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GeneB Offline OP
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This is what happens when a 22 collector runs out of spots to fill in his 22 collection, I've been branching out....

I got this Model 1895 two weeks ago. I has a modern Chicopee Falls address barrel on it. This is one I need to get some opinions on, the number on the stock does not match the receiver and when fitting the new barrel the numbers were removed from the forearm (I think on these the number would have been on the bottom of the channel and not on the end?) The pattern on the stock matches the one pictured on page 20 of David's book but his has small pointed cheeks. That pattern didn't make much sense just looking at his rifle, but seeing it on one with full 1895 cheeks explains the design.
[Linked Image]
The tang sight is the early type with the elevation nut held on by a cross pin and not a crimped in ring.

The cheek edge looks soft in this picture but it's the angle of the light, look at the top view above.
[Linked Image]

The forearm has a Marlin No. B checkering pattern (call Grade "B" on the other page - check out the description of the No. G too) and the stock looks similar to the Marlin No. D, but without the inner diamond and made for a straight grip. The Marlin catalogs do not have any pictures of a checkered straight grip. There are several patterns that include curved fronts and rears but with added features in the middle - on the stocks, look at the Grade No 2 and No 5(2) rifles, they have a curved front and a pointed rear.
[Linked Image]

[Linked Image]

[Linked Image]
I did find a picture of a straight grip Marlin from an auction, it has the No. B checkering on the forearm. There were no top & bottom pictures -
[Linked Image from dygtyjqp7pi0m.cloudfront.net]

They added a second mount hole for the barrel swap and removed a lot of wood in the rear, I need to unplug the original hole.
[Linked Image]
I have an early 1899 octagon barrel I thought I could put on it, which would be much better than the one on it! but found it much was to wide to fit the forearm, so I called a friend of mine and talked him out of an original 1895 barrel he's had laying around for years, you can see in the two pictures above that is fits, but it is a bit tight. The 'new' barrel was on a gun at one time, you can see marks from the rear sight and some wear at the muzzle. I was surprised to see that none of the dovetails are blued, has anyone found this on other barrels? The JM stamp is not on the bottom flat, I do not know what the stamps on the bottom might be for.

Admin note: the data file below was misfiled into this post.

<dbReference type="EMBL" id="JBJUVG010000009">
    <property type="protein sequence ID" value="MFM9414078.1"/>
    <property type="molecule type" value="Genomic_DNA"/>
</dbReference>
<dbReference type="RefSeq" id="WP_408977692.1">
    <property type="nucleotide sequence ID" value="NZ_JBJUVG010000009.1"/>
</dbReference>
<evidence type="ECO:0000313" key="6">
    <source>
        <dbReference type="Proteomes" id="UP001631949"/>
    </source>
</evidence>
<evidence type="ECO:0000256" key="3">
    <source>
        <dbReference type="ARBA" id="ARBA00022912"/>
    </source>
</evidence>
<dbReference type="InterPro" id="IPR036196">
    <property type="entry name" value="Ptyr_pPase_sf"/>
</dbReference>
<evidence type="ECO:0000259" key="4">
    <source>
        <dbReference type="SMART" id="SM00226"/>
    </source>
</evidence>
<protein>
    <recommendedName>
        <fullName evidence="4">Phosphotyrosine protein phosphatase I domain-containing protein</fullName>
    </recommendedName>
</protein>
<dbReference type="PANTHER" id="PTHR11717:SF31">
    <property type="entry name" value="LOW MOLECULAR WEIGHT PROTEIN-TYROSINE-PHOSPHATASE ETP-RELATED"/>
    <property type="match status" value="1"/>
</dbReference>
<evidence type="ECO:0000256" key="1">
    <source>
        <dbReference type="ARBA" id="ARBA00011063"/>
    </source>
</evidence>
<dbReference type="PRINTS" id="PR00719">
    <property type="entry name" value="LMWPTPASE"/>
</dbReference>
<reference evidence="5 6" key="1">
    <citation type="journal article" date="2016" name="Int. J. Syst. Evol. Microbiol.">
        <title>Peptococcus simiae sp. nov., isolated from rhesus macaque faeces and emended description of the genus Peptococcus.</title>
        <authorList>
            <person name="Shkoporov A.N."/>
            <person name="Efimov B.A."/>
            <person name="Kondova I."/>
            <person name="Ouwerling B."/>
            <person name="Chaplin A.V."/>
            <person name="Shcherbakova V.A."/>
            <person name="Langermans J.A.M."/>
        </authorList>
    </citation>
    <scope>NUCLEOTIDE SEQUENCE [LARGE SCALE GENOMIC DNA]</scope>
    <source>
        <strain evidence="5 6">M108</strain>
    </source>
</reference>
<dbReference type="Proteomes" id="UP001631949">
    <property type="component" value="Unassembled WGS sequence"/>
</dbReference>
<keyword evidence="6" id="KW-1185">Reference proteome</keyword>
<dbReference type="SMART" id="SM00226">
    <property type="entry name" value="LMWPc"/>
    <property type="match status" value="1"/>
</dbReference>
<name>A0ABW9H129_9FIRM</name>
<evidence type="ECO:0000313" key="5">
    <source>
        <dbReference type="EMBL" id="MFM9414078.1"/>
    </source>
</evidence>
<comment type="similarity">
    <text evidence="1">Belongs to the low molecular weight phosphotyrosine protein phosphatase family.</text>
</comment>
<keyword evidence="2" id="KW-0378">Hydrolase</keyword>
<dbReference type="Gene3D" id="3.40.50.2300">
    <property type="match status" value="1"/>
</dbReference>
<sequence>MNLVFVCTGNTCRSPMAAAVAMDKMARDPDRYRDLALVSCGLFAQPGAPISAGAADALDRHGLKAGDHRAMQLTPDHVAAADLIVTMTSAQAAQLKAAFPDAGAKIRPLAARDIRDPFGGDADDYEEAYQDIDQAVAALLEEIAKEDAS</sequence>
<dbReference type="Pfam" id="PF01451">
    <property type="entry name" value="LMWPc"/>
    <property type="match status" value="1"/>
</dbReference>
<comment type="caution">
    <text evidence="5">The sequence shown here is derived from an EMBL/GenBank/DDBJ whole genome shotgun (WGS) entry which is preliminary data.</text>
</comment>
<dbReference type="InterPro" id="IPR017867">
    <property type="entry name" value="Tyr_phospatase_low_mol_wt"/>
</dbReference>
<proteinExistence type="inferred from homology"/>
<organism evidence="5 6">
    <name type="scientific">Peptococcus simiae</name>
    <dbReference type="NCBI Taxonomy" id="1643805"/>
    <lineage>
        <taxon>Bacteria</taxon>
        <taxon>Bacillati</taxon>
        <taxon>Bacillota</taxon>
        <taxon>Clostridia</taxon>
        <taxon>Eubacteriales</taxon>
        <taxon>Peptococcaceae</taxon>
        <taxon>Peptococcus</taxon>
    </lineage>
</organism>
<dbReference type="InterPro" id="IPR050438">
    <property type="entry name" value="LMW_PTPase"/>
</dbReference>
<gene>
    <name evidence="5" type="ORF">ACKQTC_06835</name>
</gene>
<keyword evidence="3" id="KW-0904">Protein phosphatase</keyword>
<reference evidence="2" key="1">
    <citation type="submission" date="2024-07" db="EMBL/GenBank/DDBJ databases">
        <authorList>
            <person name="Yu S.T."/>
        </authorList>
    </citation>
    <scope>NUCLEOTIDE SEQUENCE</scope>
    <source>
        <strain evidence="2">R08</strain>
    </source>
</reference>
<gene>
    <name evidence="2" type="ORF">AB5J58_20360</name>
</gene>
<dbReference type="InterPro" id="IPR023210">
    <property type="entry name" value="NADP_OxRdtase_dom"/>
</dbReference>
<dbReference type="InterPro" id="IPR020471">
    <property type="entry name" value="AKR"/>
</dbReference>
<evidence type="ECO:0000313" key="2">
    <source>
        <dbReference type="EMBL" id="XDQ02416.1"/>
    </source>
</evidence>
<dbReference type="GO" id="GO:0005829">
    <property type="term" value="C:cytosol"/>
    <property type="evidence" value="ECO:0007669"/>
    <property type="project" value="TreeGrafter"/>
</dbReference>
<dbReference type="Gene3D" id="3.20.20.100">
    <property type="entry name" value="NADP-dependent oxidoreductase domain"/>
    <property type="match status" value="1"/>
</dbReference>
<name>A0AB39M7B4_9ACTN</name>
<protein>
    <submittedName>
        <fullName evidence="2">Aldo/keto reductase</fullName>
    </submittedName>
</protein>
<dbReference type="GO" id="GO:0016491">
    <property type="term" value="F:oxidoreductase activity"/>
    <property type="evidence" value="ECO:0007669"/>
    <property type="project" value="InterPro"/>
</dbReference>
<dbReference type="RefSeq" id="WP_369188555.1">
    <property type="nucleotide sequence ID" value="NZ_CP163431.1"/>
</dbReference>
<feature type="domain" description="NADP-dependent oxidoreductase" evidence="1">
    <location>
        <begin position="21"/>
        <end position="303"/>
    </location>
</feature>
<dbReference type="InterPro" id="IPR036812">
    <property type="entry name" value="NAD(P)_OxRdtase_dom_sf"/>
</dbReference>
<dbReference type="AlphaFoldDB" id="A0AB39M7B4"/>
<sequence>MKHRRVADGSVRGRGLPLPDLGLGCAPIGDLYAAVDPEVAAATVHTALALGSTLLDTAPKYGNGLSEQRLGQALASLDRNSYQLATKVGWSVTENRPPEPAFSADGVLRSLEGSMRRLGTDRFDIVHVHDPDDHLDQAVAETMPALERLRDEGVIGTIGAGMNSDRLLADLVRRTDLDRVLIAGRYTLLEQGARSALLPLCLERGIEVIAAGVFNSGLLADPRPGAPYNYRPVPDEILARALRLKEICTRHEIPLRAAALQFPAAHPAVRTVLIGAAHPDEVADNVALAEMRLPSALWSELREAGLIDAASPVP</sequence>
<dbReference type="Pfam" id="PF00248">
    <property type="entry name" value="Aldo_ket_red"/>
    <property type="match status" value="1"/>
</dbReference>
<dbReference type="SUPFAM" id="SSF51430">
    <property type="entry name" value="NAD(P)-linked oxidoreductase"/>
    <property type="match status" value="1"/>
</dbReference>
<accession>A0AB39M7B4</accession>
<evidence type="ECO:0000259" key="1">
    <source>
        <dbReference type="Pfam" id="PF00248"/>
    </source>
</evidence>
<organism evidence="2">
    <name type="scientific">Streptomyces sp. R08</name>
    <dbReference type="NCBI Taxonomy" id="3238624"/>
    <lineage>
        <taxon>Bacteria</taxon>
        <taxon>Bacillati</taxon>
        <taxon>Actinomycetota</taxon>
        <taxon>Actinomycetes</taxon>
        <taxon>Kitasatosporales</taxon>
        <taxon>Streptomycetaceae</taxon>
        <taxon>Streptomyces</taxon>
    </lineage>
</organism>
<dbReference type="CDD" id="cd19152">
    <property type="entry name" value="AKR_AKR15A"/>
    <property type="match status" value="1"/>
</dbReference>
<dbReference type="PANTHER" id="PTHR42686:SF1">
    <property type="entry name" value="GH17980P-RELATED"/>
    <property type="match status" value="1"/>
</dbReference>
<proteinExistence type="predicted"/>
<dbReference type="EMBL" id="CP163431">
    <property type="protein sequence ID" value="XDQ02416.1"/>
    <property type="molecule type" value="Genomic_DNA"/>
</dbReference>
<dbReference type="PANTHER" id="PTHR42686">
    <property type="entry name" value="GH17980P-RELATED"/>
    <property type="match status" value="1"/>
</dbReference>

[Linked Image]
I measured some barrels at the rear and they all seem very close, 0.924" to 0.939", but when I tired to fit the forearm on them it made a lot of difference, I should have also measured at the rear sight dovetail and the front of the forearm, they must all taper different. The forearm gets tight on the 1899 half octagon about 2 3/8" to far forward.
[Linked Image]

This is from an reproduction 1895 catalog showing the costs of extra's, including checkering -
[Linked Image]
(I wonder if anyone ever ordered a 32" barrel on one?)


Gene
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GeneB Offline OP
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After putting all the above together to post, I managed to get the modern 30-30 barrel off the gun and get the octagon one on.

I added some sights that could have been ordered on one.
[Linked Image]

[Linked Image]

[Linked Image]

It still needs some work on the forearm; plug the extra hole in the bottom and fill in the gaps on the sides of the barrel at the rear.


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Originally Posted by GeneB
This is one I need to get some opinions on, the number on the stock does not match the receiver and when fitting the new barrel the numbers were removed from the forearm (I think on these the number would have been on the bottom of the channel and not on the end?)
1895 forearms were not serialized. Newbie. whistle


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^^^^ Smart azz 😂
I was worried you would crack that forearm when I was watching you with it on Saturday night.
Looks very nice!


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Almost all of the checkered 1895's we see have one checkering pattern, which isn't this one. The common pattern is the one below. A couple very high grade 1895's have a fancier pattern.

But with this buttstock checkering style now being found on two 1895's, David's and Gene's, and the front curve matching a Marlin practice.. I agree with Gene, it seems to be a Marlin style. David's forearm being so odd made his rifle seem likely to be aftermarket. Now one has to wonder about whether his odd forearm is original or changed. grin

I don't think this is the catalogued checkering in the 1895 catalog which adds $9.50/$10.50 (fancy wood costs more) to the price.
The 1897 catalog has the same checkering but $1 cheaper, for $8.50/$10 (fancy wood costs more). But the 1897 catalog also has an "Checking on ordinary stocks" for $6. Didn't remember this at the Fest, but I'd wondered at what it could be in the past.

I'm guessing this is the 1897 $6 "Checking on ordinary stocks". Talk about rare!

Nice find, Gene!

Here's the normal 1895 checkering that's seen on 1895's, the $10'ish one I'm guessing.
[Linked Image from images.gunsinternational.com]


The Savage 99 Pocket Reference”.
All models and variations of 1895’s, 1899’s and 99’s covered.
Also dates, checkering, engraving.. Find at www.savagelevers.com
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GeneB Offline OP
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Originally Posted by Calhoun
Nice find, Gene!
.... pretty good for a newbie.... wink and I am a 'newbie' with the lever guns, but I'm learning fast! The forearm had a rather thick black waxy build up in it, I removed that and it fit much better. The only reason I bought 1899's before was because I had scopes that needed a rifle to put them on.


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It's looking much better than when you found it Gene. Nice sights. Just a WAG, but there could be stamps put on the underside of the barrel when it was partially finished and then after it was finished, depending on the inspection and proof procedure.

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GeneB Offline OP
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Brad, the top barrel stamp was done before final polish and bluing, the other stamps were done after. The dovetail must have been done as a gun was ordered since there were options to leave out the rear sight dovetail or to change the position.

Here is the 1895 extra's page again and the 1897 & 1900 to show the changes -
[Linked Image]